1. Medicare beneficiaries used 36 accelerated approved drugs across 55 indications, totaling $1.2 billion in Medicare fee-for-service spending in 2019.
2. Beneficiaries were responsible for $209 million in cost-sharing before supplemental income and assistance programs.
Evidence Rating Level: 2 (Good)
Study Rundown: Accelerated approval of drugs is one of the avenues the U.S. Food and Drug Administration (FDA) utilizes to provide patients with faster access to pharmaceuticals for serious conditions or with unmet needs. Although most medications are granted full approval, some remain on the market without full approval for years. Further, some are withdrawn before full approval is achieved. In the present study, drugs which have not achieved full FDA approval or have not been withdrawn from the approval process before January 1, 2019 were examined. Medicare fee-for-service claims were used to estimate Medicare spending. Medications were only identified with FDA-approved indications based on the accelerated pathway or with accelerated approved indications for existing drugs. A total of 45 drugs across 69 indications were identified in the accelerated approval pathway as of January 1, 2019 which had not received full approval. Additionally, 36 accelerated approval drugs totaled $1.2 billion in Medicare fee-for-service spending during their availability period. Notably, cancer drugs comprised the largest portion of Medicare spending, while biologics were most likely to receive approval for numerous indications. A major limitation of this study is that the benefits of earlier access to treatments were not quantified and compared to the cost.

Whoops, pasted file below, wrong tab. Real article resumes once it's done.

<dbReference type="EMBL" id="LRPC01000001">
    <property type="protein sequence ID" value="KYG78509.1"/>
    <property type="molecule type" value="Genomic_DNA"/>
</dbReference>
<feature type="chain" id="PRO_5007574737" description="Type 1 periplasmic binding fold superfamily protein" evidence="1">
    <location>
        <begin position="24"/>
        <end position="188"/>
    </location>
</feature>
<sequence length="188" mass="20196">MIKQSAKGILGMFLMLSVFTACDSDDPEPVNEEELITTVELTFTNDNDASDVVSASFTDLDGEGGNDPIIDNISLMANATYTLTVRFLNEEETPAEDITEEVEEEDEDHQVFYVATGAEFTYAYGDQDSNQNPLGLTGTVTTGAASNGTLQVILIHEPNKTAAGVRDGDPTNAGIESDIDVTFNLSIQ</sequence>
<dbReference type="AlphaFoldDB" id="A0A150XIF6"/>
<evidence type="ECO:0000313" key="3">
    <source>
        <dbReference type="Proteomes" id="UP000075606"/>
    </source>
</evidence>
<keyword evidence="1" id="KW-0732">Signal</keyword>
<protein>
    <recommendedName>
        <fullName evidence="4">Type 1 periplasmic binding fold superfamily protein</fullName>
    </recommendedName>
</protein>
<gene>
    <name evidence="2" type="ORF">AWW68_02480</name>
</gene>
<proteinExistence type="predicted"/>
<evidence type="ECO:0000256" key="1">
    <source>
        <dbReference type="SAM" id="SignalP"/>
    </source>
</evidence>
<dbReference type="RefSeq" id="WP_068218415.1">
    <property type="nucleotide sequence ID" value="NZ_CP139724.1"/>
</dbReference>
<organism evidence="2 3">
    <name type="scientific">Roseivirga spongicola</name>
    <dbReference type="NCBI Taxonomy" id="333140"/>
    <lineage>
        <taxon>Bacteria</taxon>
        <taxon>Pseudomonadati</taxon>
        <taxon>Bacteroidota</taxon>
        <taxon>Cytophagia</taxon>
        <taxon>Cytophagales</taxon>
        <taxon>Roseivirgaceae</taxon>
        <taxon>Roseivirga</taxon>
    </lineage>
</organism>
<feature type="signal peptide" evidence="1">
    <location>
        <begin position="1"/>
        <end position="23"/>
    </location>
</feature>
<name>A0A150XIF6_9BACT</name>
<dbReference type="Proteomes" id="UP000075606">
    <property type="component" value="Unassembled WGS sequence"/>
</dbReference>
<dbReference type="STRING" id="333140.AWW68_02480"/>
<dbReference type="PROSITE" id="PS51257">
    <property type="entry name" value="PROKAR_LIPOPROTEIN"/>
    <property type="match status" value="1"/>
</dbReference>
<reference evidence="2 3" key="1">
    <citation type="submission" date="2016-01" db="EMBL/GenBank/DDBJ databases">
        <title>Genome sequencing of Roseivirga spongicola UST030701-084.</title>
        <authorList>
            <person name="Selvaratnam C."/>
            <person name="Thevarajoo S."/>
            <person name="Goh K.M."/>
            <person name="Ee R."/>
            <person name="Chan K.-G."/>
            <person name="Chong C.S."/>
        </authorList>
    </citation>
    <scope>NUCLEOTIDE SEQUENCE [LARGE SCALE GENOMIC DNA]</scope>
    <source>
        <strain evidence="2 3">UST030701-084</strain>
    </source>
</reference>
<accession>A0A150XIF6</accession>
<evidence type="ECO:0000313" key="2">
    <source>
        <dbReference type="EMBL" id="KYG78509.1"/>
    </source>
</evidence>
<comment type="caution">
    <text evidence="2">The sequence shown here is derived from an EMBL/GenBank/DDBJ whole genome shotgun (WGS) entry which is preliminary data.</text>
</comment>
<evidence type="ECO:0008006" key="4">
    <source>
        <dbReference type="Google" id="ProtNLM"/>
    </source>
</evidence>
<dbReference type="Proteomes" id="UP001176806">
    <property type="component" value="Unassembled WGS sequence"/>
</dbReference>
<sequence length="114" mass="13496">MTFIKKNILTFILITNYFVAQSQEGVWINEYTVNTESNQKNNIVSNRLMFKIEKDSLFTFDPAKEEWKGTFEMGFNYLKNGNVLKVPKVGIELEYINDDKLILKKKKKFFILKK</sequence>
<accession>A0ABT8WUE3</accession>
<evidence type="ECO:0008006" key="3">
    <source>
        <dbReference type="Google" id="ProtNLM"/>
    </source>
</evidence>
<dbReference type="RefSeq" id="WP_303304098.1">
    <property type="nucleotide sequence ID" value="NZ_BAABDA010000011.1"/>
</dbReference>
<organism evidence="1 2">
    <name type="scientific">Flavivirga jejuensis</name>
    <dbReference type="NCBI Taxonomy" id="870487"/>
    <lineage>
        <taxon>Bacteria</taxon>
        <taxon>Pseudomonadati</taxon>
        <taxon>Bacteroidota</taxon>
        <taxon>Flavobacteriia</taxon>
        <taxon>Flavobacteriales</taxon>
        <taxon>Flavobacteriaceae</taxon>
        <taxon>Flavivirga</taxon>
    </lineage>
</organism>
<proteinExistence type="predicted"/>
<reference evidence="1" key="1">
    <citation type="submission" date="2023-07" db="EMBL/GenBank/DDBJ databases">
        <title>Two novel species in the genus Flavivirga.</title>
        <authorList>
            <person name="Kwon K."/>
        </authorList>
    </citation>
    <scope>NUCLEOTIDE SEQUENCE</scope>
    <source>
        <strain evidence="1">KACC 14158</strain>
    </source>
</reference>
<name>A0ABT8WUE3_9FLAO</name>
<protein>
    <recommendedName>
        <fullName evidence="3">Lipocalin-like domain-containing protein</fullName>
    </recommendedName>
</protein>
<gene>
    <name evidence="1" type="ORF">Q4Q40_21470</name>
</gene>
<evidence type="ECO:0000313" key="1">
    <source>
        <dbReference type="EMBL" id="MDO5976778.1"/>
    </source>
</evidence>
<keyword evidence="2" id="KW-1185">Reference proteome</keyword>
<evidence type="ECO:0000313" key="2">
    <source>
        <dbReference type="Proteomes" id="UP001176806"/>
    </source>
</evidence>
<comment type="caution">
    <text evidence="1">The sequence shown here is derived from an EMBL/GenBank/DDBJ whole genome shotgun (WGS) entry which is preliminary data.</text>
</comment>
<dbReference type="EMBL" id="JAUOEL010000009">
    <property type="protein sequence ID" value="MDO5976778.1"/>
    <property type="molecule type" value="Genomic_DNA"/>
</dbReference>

In-Depth [cross-sectional study]: This cross-sectional study examined Medicare fee-for-service spending for FDA accelerated approval drugs without confirmatory trials. In total, 45 drugs across 69 indications were identified as not having full FDA approval but being on the market through the accelerated pathway as of January 1, 2019. The average cost per claim of these medications was $8,798. Beneficiaries paid $209 million (or $1,530 per claim) in costs before considering supplementary insurance or patient assistance programs. The three drugs with the largest spending were pembrolizumab, nivolumab, and droxidopa. Drugs were on the market for an average of 3.25 years in the accelerated approval pathway. Of all accelerated approved drugs, seven were approved before 2013 and 13 before 2016. Additionally, seven drugs for 11 different indications were withdrawn in 2020 or 2021, which represented $187 million of Medicare spending. A total of $1.2 billion was spent in 2019 on accelerated approved drugs where full clinical benefit had not been confirmed. Accordingly, a policy solution would be to reduce reimbursement for accelerated approved drugs until full approvals are obtained, which would provide a financial incentive for drug companies to complete confirmatory trials while ensuring patient safety. It is estimated that savings from $80 million to more than $1 billion could be achieved depending on the specific policy.
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